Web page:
SYDNEY (Reuters) - The destruction of sacred sites in Western Australia by mining giant Rio Tinto has increased scrutiny on resource projects in other parts of the country that could affect places of cultural significance.
Rio Tinto on Friday said Chief Executive Jean-Sébastien Jacques will step down by March 31 next year, after shareholders expressed concerns about executive accountability.
Since July 2010, miners have submitted more than 460 applications to disturb or destroy sites of potential cultural significance in the region. All but one of those applications were approved.
However, Australia’s largest resource companies say they are now taking another look at projects that could affect sacred sites:
-- BHP Group said it would not disturb any sites around its planned $2.9 billion South Flank expansion in Western Australia without further study and consultation with traditional owners to understand the cultural significance of the area.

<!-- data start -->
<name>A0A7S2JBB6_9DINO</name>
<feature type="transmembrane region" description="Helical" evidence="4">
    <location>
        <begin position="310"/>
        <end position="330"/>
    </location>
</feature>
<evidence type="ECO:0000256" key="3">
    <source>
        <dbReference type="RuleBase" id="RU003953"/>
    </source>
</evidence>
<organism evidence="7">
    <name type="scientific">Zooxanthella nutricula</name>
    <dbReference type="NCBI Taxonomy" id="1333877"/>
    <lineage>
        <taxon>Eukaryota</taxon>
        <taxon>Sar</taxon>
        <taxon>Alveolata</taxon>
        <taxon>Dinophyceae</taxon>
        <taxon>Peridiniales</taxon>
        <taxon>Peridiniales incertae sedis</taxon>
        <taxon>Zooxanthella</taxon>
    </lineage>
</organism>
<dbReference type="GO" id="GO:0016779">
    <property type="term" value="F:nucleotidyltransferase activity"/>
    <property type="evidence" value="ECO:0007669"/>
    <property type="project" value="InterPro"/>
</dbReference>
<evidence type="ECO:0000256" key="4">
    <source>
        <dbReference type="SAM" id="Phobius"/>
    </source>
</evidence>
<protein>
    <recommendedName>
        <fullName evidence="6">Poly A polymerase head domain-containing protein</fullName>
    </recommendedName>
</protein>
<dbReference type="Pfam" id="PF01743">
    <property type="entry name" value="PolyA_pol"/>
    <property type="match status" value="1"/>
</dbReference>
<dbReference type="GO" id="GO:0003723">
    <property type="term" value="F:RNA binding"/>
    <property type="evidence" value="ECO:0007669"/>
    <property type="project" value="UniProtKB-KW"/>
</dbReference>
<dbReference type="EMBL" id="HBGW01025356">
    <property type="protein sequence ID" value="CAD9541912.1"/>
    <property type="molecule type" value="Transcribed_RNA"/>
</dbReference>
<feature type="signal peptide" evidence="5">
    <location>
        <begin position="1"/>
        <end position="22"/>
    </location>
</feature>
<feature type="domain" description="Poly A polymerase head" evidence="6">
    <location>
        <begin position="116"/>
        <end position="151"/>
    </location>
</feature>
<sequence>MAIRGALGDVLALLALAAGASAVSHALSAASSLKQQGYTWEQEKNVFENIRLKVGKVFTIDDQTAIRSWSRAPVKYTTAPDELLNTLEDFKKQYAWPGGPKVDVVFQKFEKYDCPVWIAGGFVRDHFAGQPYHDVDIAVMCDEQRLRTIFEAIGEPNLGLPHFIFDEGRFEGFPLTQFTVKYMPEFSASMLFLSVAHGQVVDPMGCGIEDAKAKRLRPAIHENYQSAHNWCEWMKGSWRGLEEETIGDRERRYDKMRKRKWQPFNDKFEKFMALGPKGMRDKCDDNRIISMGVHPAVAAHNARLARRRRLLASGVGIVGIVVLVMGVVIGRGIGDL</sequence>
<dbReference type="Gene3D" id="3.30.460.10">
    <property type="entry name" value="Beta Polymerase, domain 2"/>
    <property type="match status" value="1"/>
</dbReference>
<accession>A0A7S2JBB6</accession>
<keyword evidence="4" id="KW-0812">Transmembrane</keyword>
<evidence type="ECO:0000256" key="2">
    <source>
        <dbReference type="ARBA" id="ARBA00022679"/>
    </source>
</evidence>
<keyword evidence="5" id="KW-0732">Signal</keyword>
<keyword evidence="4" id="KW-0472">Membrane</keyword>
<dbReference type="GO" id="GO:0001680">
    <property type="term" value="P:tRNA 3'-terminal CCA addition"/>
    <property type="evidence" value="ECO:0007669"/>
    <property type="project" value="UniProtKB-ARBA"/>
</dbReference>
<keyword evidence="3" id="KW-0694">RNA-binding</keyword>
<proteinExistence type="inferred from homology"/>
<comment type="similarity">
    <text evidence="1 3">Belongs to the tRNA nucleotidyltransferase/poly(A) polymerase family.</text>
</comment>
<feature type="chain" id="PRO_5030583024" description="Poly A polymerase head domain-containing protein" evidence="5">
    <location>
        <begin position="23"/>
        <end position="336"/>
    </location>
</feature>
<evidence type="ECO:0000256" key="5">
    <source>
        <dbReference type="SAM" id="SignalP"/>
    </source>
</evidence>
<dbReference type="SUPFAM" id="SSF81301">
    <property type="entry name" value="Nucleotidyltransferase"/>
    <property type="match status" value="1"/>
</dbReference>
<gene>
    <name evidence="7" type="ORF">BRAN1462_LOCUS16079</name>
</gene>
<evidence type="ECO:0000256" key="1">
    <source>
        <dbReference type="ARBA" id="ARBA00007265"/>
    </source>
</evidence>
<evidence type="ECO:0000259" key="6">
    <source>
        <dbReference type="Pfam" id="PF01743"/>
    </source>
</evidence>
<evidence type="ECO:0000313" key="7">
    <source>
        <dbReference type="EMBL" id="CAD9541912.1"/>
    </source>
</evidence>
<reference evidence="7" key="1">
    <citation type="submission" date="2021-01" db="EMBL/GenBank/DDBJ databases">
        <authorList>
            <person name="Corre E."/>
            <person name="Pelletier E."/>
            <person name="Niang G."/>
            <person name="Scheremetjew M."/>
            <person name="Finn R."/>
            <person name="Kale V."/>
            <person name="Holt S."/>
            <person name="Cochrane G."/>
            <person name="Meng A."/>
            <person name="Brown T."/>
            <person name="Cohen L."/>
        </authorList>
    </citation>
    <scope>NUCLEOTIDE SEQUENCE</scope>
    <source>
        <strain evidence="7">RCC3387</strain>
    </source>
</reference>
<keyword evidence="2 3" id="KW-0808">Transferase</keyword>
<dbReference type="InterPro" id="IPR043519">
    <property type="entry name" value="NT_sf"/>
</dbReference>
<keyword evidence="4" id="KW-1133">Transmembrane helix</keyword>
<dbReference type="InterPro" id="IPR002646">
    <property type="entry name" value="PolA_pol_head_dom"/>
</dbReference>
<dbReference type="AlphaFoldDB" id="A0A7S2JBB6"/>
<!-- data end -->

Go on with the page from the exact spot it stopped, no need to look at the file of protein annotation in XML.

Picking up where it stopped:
-- Fortescue Metals Group, the world’s fourth biggest iron ore miner, will review plans at its Solomon iron ore mine expansion in Western Australia after an Indigenous group said a planned expansion threatened sacred sites, including a 60,000-year old rock shelter.
-- Rio Tinto has pledged to protect a 43,000-year old rock shelter on the fringe of its Silvergrass iron ore mine in Western Australia as it reviews heritage sites.
-- Woodside Petroleum is in talks with the Murujuga Aboriginal Corp about a proposed gas pipeline which it plans to run 5 kms (3 miles) west of two sites where archaeologists recently discovered hundreds of ancient stone tools.
The traditional owners are pressing the company to do a thorough investigation to ensure there aren’t other underwater heritage sites in the area before it goes ahead.
Reporting by Melanie Burton and Sonali Paul in Melbourme; Writing by Sam Holmes; Editing by Emelia Sithole-Matarise
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